High Insulin Levels Can Cause Alzheimer’s

Conclusion

It has been general knowledge for some time that diabetics have a higher rate of Alzheimer’s disease. People have known Alzheimer’s as “Diabetes of the brain” or “Type 3 Diabetes”. This new research has shed some light on the connection of elevated insulin to Alzheimer’s disease. It was news to me that there is a competitive inhibition of the elimination of insulin and amylin-beta via the insulin-degrading enzyme. It boils down to recognizing that sugar overconsumption causes Alzheimer’s disease. If you want to keep your brain power until a ripe old age, you better eliminate a lot of sugar and adopt a healthy Mediterranean diet.

Dec
27
2014

Stem Cells, Telomeres, Hormones And Lifestyle

I recently attended the 22nd Annual World Congress on Anti-Aging Medicine in Las Vegas (Dec.10 to 14, 2014) and stem cells, telomeres, hormones and lifestyle were the highlights this year. Every year there seems to be something new to learn. There were a lot of talks about stem cell treatments, about how lifestyle changes can be healing and how telomeres are in the center of epigenetics. Epigenetics is anything a person can do with lifestyle to help the body work better. In the center of many talks were telomeres, the small caps at the end of the DNA. With every cell division telomeres get shortened a bit until at the end of our lives our telomeres are significantly shorter. In one talk a slide was shown where the measurements of white blood cell telomeres from blood tests of a population from 20 to 100 years were shown. At the age of 100 the average telomere length was only 40% of the average length of telomeres of the group at the age of 20.

In the past it was thought that our genes and how they function was something constant. Well, we have to rethink this both in positive ways as well as negatively. Using telomere blood tests it has been shown that certain diseases are associated with shorter telomeres. But on the other hand positive lifestyle changes and certain supplements can elongate telomeres by stimulating an enzyme called telomerase. Drinking excessively, doing drugs, smoking and even using non-steroidal anti-inflammatory drugs (NSAIDs) shorten your telomeres. This is what epigenetics is all about. It is true that you cannot change your genetics, but you can change the epigenetics (meaning the length of telomeres).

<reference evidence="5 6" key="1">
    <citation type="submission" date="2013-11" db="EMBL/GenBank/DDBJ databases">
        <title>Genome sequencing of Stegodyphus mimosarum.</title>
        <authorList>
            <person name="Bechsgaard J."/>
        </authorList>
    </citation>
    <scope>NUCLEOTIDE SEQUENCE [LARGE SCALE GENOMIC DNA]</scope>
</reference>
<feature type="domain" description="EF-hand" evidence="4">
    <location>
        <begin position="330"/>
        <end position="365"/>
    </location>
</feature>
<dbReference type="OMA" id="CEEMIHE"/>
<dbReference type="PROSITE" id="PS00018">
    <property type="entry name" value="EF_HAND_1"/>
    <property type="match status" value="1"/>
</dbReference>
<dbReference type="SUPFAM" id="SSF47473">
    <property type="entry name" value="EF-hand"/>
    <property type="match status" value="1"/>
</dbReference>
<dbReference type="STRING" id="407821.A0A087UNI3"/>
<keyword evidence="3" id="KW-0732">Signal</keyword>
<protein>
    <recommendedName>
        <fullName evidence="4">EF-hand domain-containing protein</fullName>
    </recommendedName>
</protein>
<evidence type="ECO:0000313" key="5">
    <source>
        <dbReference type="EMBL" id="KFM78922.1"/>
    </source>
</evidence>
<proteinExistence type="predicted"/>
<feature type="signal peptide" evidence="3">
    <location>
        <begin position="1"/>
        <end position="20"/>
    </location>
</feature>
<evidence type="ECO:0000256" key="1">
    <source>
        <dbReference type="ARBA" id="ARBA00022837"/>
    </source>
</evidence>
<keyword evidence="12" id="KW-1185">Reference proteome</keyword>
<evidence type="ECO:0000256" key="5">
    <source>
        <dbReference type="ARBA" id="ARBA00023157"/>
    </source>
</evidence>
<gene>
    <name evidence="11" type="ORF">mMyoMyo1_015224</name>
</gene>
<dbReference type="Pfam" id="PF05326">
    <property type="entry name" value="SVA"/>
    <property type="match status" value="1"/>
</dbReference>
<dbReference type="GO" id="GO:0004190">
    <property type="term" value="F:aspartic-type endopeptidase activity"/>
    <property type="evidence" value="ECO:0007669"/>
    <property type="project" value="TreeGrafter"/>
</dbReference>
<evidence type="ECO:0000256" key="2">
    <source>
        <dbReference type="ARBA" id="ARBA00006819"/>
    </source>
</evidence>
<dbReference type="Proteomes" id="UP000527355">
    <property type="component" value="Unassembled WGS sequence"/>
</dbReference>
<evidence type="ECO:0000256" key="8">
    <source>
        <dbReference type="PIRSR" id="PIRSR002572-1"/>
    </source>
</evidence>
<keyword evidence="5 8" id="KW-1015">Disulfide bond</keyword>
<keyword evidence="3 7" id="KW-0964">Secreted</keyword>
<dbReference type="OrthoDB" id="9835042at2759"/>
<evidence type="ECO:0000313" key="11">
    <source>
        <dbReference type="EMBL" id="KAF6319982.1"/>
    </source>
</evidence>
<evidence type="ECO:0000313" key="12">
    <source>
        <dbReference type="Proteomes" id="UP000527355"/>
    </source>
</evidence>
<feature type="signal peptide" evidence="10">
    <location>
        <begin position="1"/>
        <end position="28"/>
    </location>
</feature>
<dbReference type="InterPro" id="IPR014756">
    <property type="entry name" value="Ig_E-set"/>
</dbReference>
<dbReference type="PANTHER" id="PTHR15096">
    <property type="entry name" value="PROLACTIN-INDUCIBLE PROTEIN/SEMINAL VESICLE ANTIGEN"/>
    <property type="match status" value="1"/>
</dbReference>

As this topic is so large, I have decided to give an overview about the conference in this blog and in future blogs provide more details about some of the key talks.

A review like this is always personal. Other people probably would find other talks more illuminating. So here are my personal impressions about the topics that I found most fascinating.

Stem cells

There were several talks about stem cells. Dr. Joseph Purita talked about the rejuvenating effects of PRP (platelet rich plasma) on stem cells that are injected. This was a fairly technical talk, but pointed out how important it is to provide the appropriate growth factors to nurture transplanted stem cells for a long-term success. The sources of stem cells can be from fatty tissue around the “love handles” or the abdominal fat. A stem cell separator is used to separate stem cells from the rest of the tissue. This is combined with PRP coming from centrifuged blood and is combined with the stem cells and injected. The newest insight is that short-term exposure to red, green and blue soft lasers further activates stem cells. Another source for stem cells is the bone marrow, usually from the pelvic bone, particularly for orthopedic surgical problems like non-healing fractures or torn ligaments. Slides were shown of completely healed avascular necrosis following stem cell treatment. At other lectures on prolotherapy combined with stem cell therapy completely torn anterior cruciate ligaments in the knee and a complete rotator cuff tear in the shoulder in another patient were healed (MRI scan shown before and after treatment).